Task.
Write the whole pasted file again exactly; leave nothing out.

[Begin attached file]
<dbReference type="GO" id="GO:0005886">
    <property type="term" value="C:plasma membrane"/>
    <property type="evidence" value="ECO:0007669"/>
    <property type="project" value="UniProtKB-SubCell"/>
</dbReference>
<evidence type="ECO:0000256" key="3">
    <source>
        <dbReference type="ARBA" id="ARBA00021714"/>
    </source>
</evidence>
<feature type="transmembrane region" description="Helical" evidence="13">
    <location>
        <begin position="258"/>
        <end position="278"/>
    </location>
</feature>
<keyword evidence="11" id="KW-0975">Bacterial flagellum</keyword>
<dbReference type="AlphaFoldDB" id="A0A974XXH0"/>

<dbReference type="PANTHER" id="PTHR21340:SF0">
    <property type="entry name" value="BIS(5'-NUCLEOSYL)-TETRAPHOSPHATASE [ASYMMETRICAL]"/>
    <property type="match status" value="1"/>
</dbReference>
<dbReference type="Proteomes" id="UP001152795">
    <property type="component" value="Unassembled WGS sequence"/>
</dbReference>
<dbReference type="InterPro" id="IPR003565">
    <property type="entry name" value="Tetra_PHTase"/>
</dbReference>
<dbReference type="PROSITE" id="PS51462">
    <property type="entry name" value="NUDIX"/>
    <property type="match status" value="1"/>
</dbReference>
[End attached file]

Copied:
<dbReference type="GO" id="GO:0005886">
    <property type="term" value="C:plasma membrane"/>
    <property type="evidence" value="ECO:0007669"/>
    <property type="project" value="UniProtKB-SubCell"/>
</dbReference>
<evidence type="ECO:0000256" key="3">
    <source>
        <dbReference type="ARBA" id="ARBA00021714"/>
    </source>
</evidence>
<feature type="transmembrane region" description="Helical" evidence="13">
    <location>
        <begin position="258"/>
        <end position="278"/>
    </location>
</feature>
<keyword evidence="11" id="KW-0975">Bacterial flagellum</keyword>
<dbReference type="AlphaFoldDB" id="A0A974XXH0"/>

<dbReference type="PANTHER" id="PTHR21340:SF0">
    <property type="entry name" value="BIS(5'-NUCLEOSYL)-TETRAPHOSPHATASE [ASYMMETRICAL]"/>
    <property type="match status" value="1"/>
</dbReference>
<dbReference type="Proteomes" id="UP001152795">
    <property type="component" value="Unassembled WGS sequence"/>
</dbReference>
<dbReference type="InterPro" id="IPR003565">
    <property type="entry name" value="Tetra_PHTase"/>
</dbReference>
<dbReference type="PROSITE" id="PS51462">
    <property type="entry name" value="NUDIX"/>
    <property type="match status" value="1"/>
</dbReference>